At Blizzard Data Recovery, we occasionally get emails, phone calls, and comments on blog posts asking about failed hard drive PCBs (printed circuit boards). One of the most common things we hear is the user swapped the PCB with a donor PCB from an exact same model and the drive still doesn’t work. The reason for this is that most modern hard disk drives store a small amount of information, like head adaptives, in an 8-pin serial flash memory chip. This chip is typically referred to in the industry as the ROM chip. The information stored in the ROM is specific to each hard drive, and that’s why a simple PCB swap does not restore your hard drive to working condition.
There are exceptions like some of the newer 2.5″ Western Digital SMR hard drives, but it’s still not as simple as using just any PCB. For Seagate, Toshiba, and Hitachi you will almost always need to move the original ROM to your donor board. It’s beyond the scope of this article to explain which WD models can work with a donor ROM and how to choose them, so going forward we will just assume you are going to move the ROM chip for every model. (See photos below)
The most common reason I have seen for a PCB failure for internal hard drives is an incorrect power supply connection. If you just bought a new modular power supply for your PC and blew up your hard drive circuit board, you may have tried to use the power cables from your old unit. Many modular power supplies don’t use a standard connection on the PSU end, so the cables are not compatible between different units, and it’s easy to accidentally damage your hardware by mixing cables.
For full size external hard drives, it’s not uncommon for someone to connect the wrong power supply. While many desktop model external drives use a 12V power supply, there are other external power supply outputs including 19V and others. If you connect one of these to a 12V device by mistake – poof! For portable drives that don’t have a standalone power supply, the USB connector is often torn loose from repeated plugging and unplugging.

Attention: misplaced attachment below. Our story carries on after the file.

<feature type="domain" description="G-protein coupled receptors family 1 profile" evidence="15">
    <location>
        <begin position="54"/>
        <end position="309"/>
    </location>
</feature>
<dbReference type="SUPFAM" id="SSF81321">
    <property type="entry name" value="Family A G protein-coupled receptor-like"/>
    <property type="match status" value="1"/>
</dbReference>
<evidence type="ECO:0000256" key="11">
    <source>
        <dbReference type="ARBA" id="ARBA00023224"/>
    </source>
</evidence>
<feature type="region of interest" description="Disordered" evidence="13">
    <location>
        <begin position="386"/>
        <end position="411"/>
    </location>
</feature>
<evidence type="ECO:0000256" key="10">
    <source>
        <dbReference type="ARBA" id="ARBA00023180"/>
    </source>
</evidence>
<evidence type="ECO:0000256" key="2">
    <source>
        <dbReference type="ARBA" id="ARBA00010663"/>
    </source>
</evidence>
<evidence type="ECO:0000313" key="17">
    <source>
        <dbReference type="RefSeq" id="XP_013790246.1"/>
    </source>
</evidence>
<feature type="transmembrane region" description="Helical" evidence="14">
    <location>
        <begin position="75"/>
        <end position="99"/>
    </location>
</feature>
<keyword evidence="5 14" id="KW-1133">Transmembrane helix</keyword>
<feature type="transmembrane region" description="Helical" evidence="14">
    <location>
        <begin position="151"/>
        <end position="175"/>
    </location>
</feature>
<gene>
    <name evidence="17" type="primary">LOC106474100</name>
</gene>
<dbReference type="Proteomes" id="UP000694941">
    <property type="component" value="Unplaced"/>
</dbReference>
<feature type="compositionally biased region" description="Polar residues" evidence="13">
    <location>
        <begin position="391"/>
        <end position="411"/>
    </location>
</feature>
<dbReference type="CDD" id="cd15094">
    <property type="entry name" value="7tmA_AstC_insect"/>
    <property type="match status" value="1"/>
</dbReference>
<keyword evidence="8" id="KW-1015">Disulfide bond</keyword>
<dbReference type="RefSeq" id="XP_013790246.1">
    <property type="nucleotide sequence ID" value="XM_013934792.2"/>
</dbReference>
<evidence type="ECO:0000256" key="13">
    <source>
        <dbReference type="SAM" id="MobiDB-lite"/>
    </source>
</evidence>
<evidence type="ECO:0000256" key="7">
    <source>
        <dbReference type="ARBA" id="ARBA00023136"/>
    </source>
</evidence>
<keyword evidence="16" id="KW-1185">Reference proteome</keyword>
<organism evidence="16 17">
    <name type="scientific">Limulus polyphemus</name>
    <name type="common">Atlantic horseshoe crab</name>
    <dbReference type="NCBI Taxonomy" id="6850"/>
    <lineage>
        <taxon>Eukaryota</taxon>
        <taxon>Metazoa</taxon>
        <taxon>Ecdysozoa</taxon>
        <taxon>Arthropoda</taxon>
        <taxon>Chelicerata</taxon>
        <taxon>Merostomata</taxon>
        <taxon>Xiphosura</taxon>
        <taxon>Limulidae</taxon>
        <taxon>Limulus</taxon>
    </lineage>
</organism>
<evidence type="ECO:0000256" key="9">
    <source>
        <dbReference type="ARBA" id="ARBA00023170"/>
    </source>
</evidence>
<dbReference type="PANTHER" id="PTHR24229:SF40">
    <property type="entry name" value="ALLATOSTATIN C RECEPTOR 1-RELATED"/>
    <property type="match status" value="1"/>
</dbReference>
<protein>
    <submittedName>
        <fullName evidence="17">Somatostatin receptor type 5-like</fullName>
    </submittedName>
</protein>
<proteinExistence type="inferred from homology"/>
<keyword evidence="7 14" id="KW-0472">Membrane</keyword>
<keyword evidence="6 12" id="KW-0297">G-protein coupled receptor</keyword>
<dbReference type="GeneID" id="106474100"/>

If you are looking to avoid paying for professional data recovery service and you are sure the only problem is PCB failure, there are companies that specialize in selling donor boards and they typically include free ROM swaps with the purchase. This means you will need to send them your original PCB. There are a few things to consider before doing this:
- Choose a reputable company. They could lose your ROM if they do not have proper handling procedures in place similar to data recovery companies.
- Although it’s not as common on newer drives, the power issue that damaged your board could have damaged the preamp on the headstack assembly inside the HDD. If this is the case, your hard drive will still be unrecoverable with just a PCB and ROM swap.
WARNING: DIY work is risky. Without experience, practice, and the right equipment, you could destroy any chance of recovering your data. You have been warned, so now some basic DIY tips for hard drive ROM swaps. First you want to find a PCB with the same manufacturer part number (see photos below). Locate the ROM chip on the boards (see photos below). You will need a hot air rework station to remove the flash memory chips. DO NOT try to remove the chips with a soldering iron. DO NOT cook the chip or it’s game over. Get help from someone with experience removing SMD components. I have seen ruined PCBs and ROM chips with the legs torn off too many times from DIY projects gone wrong. Once you move the patient ROM chip to the donor PCB, you can mount the donor PCB on your hard drive. If all went well and the preamp is not blown, you should be able to recover your files.
WARNING: If you are using data recovery software to recover files, NEVER write or copy the files to the drive you are recovering from. You will end up with nothing but corrupt files.
If you are really concerned about recovering your data, we recommend that you skip the DIY experiment and send us your failed hard drive for recovery. We have flat-rate data recovery prices.
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